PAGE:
I don't have any formal qualifications in computer science, rather I taught myself classic ASP back in the days of the dotcom boom and managed to get myself a job and my career developed from there. I was a confident and, I think, pretty good programmer in ASP 3 but as others have observed one of the problems with classic ASP was that it did a very good job of hiding the nitty-gritty of http so you could become quite competent as a programmer on the basis of relatively poor understanding of the technology you were working with.
When I changed on to .NET at first I treated it like classic ASP, developing stand-alone applications as individual websites simply because I didn't know any better at the time. I moved jobs at this point and spent the next several years working on a single site whose architecture relied heavily on custom objects: in other words I gained a lot of experience working with .NET as a middle-tier development tool using a quite old-fashioned approach to OO design along the lines of the classic "car" class example that's so often used to teach OO. Breaking down programs into blocks of functionality and basing your classes and methods around that. Although we worked under an Agile approach to manage the work the whole setup was classic client/server stuff. That suited me and I gradually got to grips with .NET and started using it far more in the manner that it should be, and I began to see the power inherent in the technology and precisely why it was so much better than good old ASP 3.
In my latest job I have found myself suddenly dropped in at the deep end with two quite young, skilled and very cutting-edge programmers. They've built a site architecture which is modelling along a lot of stuff which is new to me and which, in truth I'm having a lot of trouble understanding. The application is built on a cloud computing model with multi-tenancy and the architecture is all loosely coupled using a lot of interfaces, factories and the like. They use nHibernate a lot too. Shortly after I joined, both these guys left and I'm now supposedly the senior developer on a system whose technology and architecture I don't really understand and I have no-one to ask questions of.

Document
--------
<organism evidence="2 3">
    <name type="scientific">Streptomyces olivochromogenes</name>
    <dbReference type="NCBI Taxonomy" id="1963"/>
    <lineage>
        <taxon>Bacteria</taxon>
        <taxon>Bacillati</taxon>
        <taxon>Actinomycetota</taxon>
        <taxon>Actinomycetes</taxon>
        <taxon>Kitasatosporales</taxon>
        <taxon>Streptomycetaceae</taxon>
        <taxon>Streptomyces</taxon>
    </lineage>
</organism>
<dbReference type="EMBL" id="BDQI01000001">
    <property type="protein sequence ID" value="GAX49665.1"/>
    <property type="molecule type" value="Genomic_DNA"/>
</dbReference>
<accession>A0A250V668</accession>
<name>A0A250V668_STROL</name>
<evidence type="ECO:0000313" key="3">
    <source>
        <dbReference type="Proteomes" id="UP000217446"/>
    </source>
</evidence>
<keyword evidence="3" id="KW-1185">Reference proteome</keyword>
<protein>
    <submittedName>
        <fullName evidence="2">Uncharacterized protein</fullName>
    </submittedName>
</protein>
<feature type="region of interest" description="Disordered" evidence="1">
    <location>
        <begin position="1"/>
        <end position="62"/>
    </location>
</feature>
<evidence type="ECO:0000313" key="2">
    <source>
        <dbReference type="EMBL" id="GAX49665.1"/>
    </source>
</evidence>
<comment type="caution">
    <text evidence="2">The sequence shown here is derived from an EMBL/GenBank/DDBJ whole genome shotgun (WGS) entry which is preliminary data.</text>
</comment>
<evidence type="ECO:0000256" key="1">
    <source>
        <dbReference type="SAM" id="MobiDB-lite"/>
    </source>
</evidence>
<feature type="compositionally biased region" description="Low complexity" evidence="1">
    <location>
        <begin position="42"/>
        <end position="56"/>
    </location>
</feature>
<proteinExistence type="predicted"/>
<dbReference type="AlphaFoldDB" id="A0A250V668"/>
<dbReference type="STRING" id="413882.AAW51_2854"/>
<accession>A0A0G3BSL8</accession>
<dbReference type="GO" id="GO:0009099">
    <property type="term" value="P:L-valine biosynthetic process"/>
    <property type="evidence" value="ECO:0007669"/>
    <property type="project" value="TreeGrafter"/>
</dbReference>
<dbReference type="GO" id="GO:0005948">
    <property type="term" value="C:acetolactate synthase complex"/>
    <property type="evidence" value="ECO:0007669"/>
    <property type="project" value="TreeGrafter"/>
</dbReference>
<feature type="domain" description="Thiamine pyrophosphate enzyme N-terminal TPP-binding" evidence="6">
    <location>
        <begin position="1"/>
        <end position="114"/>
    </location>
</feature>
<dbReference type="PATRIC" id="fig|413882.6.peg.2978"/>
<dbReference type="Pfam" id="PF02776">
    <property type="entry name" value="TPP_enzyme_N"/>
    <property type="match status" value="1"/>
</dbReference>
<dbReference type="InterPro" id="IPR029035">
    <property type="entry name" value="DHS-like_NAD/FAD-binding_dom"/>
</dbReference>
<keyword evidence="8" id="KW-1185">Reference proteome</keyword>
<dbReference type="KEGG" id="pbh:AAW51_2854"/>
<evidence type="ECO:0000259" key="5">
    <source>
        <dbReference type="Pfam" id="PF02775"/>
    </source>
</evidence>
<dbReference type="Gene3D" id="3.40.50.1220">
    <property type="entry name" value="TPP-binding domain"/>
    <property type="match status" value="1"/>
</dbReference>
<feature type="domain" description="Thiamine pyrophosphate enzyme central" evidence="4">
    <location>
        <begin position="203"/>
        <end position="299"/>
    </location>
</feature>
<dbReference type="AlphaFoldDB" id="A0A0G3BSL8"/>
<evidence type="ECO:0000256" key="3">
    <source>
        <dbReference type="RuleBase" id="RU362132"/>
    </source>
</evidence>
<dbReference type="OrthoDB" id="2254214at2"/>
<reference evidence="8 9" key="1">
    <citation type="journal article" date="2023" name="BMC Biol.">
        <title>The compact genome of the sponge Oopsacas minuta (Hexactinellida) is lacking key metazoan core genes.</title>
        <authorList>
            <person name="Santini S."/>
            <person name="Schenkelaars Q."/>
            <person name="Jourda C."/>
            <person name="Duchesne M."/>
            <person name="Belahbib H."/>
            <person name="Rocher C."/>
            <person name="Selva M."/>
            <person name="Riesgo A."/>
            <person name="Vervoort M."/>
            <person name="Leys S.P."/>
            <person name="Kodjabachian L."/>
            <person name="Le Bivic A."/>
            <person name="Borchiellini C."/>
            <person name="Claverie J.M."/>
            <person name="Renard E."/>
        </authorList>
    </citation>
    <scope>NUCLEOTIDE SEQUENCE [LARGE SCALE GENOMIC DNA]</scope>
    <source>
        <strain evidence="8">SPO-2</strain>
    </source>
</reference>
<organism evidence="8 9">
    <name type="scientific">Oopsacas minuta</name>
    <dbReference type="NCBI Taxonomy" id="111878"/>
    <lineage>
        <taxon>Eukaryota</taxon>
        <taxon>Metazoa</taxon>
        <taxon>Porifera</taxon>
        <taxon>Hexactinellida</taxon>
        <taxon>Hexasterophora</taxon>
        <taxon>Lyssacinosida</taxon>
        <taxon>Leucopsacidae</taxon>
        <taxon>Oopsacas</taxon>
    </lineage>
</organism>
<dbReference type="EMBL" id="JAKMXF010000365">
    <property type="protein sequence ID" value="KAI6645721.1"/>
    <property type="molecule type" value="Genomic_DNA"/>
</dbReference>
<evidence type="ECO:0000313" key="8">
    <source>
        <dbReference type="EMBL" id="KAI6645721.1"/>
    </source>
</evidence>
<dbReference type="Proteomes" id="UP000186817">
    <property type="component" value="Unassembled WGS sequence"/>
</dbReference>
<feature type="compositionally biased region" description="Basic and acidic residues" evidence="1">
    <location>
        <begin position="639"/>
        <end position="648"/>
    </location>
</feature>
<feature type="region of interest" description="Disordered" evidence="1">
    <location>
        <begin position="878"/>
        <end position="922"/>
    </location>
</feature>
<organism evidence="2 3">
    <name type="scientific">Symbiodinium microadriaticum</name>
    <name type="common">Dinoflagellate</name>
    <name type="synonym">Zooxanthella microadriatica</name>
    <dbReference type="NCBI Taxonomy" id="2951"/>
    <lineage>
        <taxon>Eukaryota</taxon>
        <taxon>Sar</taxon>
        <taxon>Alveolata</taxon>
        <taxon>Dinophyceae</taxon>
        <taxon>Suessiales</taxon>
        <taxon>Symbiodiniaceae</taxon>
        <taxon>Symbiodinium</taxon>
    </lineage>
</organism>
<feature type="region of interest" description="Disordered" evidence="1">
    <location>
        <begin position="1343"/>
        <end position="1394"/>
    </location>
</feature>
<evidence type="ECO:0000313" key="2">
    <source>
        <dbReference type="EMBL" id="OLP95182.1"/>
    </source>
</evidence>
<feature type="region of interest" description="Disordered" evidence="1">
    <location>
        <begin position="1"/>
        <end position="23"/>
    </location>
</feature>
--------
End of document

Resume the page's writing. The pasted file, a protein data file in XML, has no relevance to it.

Except you, the internet.
Frankly I feel like I've been pitched in at the deep end and I'm sinking. I'm not sure if this is because I lack the educational background to understand this stuff, if I'm simply not mathematically minded enough for modern computing (my maths was never great - my approach to design is often to simply debug until it works, then refactor until it looks neat), or whether I've simply been presented with too much of too radical a nature at once. But the only way to find out which it is is to try and learn it.
So can anyone suggest some good places to start? Good books, tutorials or blogs? I've found a lot of internet material simply presupposes a level of understanding that I just don't have.
Your advice is much appreciated. Help a middle-aged, stuck in the mud developer get enthusastic again!